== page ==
Australia’s first disability focused impact accelerator, Remarkable, is helping create technology where accessibility is part of the design process from the beginning. Kelly Schulz, a Telstra customer experience expert who has been legally blind since birth, spent some time helping innovators understand the impact they could have.
Seeing the world through my eyes is probably not something I’d recommend. My sight is limited, but what some people would describe as a disability provides me with a unique perspective on accessibility and design.
I was excited to be asked to speak at the recent launch of Australia’s first disability focused impact accelerator, Remarkable. The Telstra Foundation has partnered with Cerebral Palsy Alliance and the NSW Department of Family & Community Services to create an accessible and inclusive maker space and accelerator, where the brightest minds can innovate with digital technology to make life impacting solutions for people living with a disability. Remarkable’s first 16-week program has just begun, bringing together inclusive startups, mentors, and users.
Technology is great isn’t it? In the last decade, I’ve gone from having no location devices, limited access to directions and limited information generally, to having the world in my pocket or on my wrist. When I’m lost, I can just ask my wrist, “Hey Siri, where am I?” Not just that, I can get directions home, or even better, to the closest café.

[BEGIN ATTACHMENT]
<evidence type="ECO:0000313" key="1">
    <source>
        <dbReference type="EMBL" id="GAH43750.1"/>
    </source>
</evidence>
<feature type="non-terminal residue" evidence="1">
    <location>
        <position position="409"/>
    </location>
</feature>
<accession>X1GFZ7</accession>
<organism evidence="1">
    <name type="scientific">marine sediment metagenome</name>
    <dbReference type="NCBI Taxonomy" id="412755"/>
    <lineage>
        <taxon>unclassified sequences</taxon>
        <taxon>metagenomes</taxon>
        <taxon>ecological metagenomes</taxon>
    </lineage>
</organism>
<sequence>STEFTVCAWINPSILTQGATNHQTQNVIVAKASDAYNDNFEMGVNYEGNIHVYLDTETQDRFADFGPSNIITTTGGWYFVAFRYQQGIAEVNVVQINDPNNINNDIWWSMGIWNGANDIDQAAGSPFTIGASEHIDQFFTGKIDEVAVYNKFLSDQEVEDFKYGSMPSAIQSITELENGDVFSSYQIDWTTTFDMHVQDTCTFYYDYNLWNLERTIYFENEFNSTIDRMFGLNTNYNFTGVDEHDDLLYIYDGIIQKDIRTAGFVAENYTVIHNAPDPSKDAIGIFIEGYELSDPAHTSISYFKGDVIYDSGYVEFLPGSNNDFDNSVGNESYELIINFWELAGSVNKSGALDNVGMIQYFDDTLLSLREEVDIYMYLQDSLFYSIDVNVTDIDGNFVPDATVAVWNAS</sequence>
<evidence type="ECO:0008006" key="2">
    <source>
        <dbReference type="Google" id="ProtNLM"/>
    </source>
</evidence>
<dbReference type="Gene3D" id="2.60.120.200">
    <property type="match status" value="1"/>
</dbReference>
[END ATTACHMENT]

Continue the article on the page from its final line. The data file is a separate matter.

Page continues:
Technology has unlocked the world for people with disabilities. But it has also created new challenges. With the best intentions accessibility has become a tick-box design element, often an afterthought. To make real progress we need truly universal, human-centred design.
Public toilets offer great examples. They get big points for having translated printed text signage into braille: “If this light starts flashing please leave the cubicle immediately.” The problem is that the person reading the braille has no idea whether the light is flashing or not.
Touch screens are fast becoming a favourite for interactive signage; from ordering burgers or calling a lift, to ATMs and self-serve checkouts. But rarely are they truly accessible. For people with sensory and physical disabilities, fixed touch screens offer little flexibility or preferences. This misses the opportunity the technology brings. How awesome would it be to have tablet menus in restaurants where you could adjust the font size, turn on speech, or have a notes capacity for the deaf to communicate easily with staff?
Accessibility needs to be part of the design process from the beginning – it’s about designing great experiences for everyone.
I’m often asked what my best and most useful piece of technology is, and my answer is usually ‘my guide dog’. Ok, not strictly technology, but when you examine why she is the best, it makes sense. She’s reliable. She’s also consistent, flexible, efficient, intelligent and approachable. Like all good devices, she needs an occasional recharge. But give her a banana and some water and she’ll go for another 12 hours.
What makes a great piece of technology for me are all the human qualities they can impart. As soon as you are designing for humanity, for the human qualities, you are designing for usability, accessibility and universality.
I am really excited to see what innovative solutions and products come to life through the Remarkable incubator – humans designing for humans. I’ve got first dibs on playing with the prototypes!